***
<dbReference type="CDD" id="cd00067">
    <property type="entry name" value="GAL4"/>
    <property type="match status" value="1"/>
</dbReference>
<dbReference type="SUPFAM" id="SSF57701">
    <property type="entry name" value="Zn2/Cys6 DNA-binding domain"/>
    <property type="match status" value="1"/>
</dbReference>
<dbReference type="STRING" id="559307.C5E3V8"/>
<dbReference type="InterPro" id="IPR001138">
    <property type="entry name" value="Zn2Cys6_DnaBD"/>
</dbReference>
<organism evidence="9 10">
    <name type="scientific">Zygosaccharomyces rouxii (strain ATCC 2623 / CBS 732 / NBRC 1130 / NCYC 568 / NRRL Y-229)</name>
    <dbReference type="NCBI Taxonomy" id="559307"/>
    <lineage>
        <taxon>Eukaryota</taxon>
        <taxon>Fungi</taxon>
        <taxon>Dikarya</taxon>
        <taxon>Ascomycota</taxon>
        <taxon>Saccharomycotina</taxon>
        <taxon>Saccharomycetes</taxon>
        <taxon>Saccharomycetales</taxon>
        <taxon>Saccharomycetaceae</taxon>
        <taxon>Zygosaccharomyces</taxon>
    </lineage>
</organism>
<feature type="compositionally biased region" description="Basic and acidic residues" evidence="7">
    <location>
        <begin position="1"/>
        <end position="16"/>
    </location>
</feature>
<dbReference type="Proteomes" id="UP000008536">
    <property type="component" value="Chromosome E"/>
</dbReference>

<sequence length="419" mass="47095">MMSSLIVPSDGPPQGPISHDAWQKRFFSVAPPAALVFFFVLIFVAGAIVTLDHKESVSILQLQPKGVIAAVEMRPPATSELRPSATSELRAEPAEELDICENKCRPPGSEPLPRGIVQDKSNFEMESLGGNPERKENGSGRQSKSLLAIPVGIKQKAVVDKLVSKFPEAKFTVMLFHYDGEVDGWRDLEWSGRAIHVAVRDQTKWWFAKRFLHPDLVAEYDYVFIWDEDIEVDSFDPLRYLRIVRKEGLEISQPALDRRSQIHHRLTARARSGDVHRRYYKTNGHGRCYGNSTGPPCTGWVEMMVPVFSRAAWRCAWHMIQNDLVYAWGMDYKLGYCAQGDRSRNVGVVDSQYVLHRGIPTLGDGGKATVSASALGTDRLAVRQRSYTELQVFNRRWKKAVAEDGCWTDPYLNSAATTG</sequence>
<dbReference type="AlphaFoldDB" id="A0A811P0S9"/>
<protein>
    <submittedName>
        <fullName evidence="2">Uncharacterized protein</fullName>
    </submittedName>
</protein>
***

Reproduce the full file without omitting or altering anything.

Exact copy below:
<dbReference type="CDD" id="cd00067">
    <property type="entry name" value="GAL4"/>
    <property type="match status" value="1"/>
</dbReference>
<dbReference type="SUPFAM" id="SSF57701">
    <property type="entry name" value="Zn2/Cys6 DNA-binding domain"/>
    <property type="match status" value="1"/>
</dbReference>
<dbReference type="STRING" id="559307.C5E3V8"/>
<dbReference type="InterPro" id="IPR001138">
    <property type="entry name" value="Zn2Cys6_DnaBD"/>
</dbReference>
<organism evidence="9 10">
    <name type="scientific">Zygosaccharomyces rouxii (strain ATCC 2623 / CBS 732 / NBRC 1130 / NCYC 568 / NRRL Y-229)</name>
    <dbReference type="NCBI Taxonomy" id="559307"/>
    <lineage>
        <taxon>Eukaryota</taxon>
        <taxon>Fungi</taxon>
        <taxon>Dikarya</taxon>
        <taxon>Ascomycota</taxon>
        <taxon>Saccharomycotina</taxon>
        <taxon>Saccharomycetes</taxon>
        <taxon>Saccharomycetales</taxon>
        <taxon>Saccharomycetaceae</taxon>
        <taxon>Zygosaccharomyces</taxon>
    </lineage>
</organism>
<feature type="compositionally biased region" description="Basic and acidic residues" evidence="7">
    <location>
        <begin position="1"/>
        <end position="16"/>
    </location>
</feature>
<dbReference type="Proteomes" id="UP000008536">
    <property type="component" value="Chromosome E"/>
</dbReference>

<sequence length="419" mass="47095">MMSSLIVPSDGPPQGPISHDAWQKRFFSVAPPAALVFFFVLIFVAGAIVTLDHKESVSILQLQPKGVIAAVEMRPPATSELRPSATSELRAEPAEELDICENKCRPPGSEPLPRGIVQDKSNFEMESLGGNPERKENGSGRQSKSLLAIPVGIKQKAVVDKLVSKFPEAKFTVMLFHYDGEVDGWRDLEWSGRAIHVAVRDQTKWWFAKRFLHPDLVAEYDYVFIWDEDIEVDSFDPLRYLRIVRKEGLEISQPALDRRSQIHHRLTARARSGDVHRRYYKTNGHGRCYGNSTGPPCTGWVEMMVPVFSRAAWRCAWHMIQNDLVYAWGMDYKLGYCAQGDRSRNVGVVDSQYVLHRGIPTLGDGGKATVSASALGTDRLAVRQRSYTELQVFNRRWKKAVAEDGCWTDPYLNSAATTG</sequence>
<dbReference type="AlphaFoldDB" id="A0A811P0S9"/>
<protein>
    <submittedName>
        <fullName evidence="2">Uncharacterized protein</fullName>
    </submittedName>
</protein>